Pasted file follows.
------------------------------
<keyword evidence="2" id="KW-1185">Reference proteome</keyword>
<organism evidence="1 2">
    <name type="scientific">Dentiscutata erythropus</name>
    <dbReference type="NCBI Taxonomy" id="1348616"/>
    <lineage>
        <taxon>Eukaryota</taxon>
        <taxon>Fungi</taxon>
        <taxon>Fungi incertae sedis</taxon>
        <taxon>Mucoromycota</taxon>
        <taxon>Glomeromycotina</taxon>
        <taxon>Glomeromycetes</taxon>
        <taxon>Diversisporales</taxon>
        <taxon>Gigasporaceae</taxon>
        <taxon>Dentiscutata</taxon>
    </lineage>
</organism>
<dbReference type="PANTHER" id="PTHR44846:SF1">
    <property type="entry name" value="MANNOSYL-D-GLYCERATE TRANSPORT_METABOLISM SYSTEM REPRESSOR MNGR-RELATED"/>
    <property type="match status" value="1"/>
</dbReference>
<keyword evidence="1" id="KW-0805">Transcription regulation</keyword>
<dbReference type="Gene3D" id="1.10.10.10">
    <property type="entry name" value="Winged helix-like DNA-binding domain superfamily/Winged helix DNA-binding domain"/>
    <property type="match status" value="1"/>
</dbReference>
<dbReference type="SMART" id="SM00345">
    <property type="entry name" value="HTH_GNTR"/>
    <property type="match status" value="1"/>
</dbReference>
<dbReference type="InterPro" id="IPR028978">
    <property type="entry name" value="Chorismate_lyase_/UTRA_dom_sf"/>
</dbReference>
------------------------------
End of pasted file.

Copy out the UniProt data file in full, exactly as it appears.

<keyword evidence="2" id="KW-1185">Reference proteome</keyword>
<organism evidence="1 2">
    <name type="scientific">Dentiscutata erythropus</name>
    <dbReference type="NCBI Taxonomy" id="1348616"/>
    <lineage>
        <taxon>Eukaryota</taxon>
        <taxon>Fungi</taxon>
        <taxon>Fungi incertae sedis</taxon>
        <taxon>Mucoromycota</taxon>
        <taxon>Glomeromycotina</taxon>
        <taxon>Glomeromycetes</taxon>
        <taxon>Diversisporales</taxon>
        <taxon>Gigasporaceae</taxon>
        <taxon>Dentiscutata</taxon>
    </lineage>
</organism>
<dbReference type="PANTHER" id="PTHR44846:SF1">
    <property type="entry name" value="MANNOSYL-D-GLYCERATE TRANSPORT_METABOLISM SYSTEM REPRESSOR MNGR-RELATED"/>
    <property type="match status" value="1"/>
</dbReference>
<keyword evidence="1" id="KW-0805">Transcription regulation</keyword>
<dbReference type="Gene3D" id="1.10.10.10">
    <property type="entry name" value="Winged helix-like DNA-binding domain superfamily/Winged helix DNA-binding domain"/>
    <property type="match status" value="1"/>
</dbReference>
<dbReference type="SMART" id="SM00345">
    <property type="entry name" value="HTH_GNTR"/>
    <property type="match status" value="1"/>
</dbReference>
<dbReference type="InterPro" id="IPR028978">
    <property type="entry name" value="Chorismate_lyase_/UTRA_dom_sf"/>
</dbReference>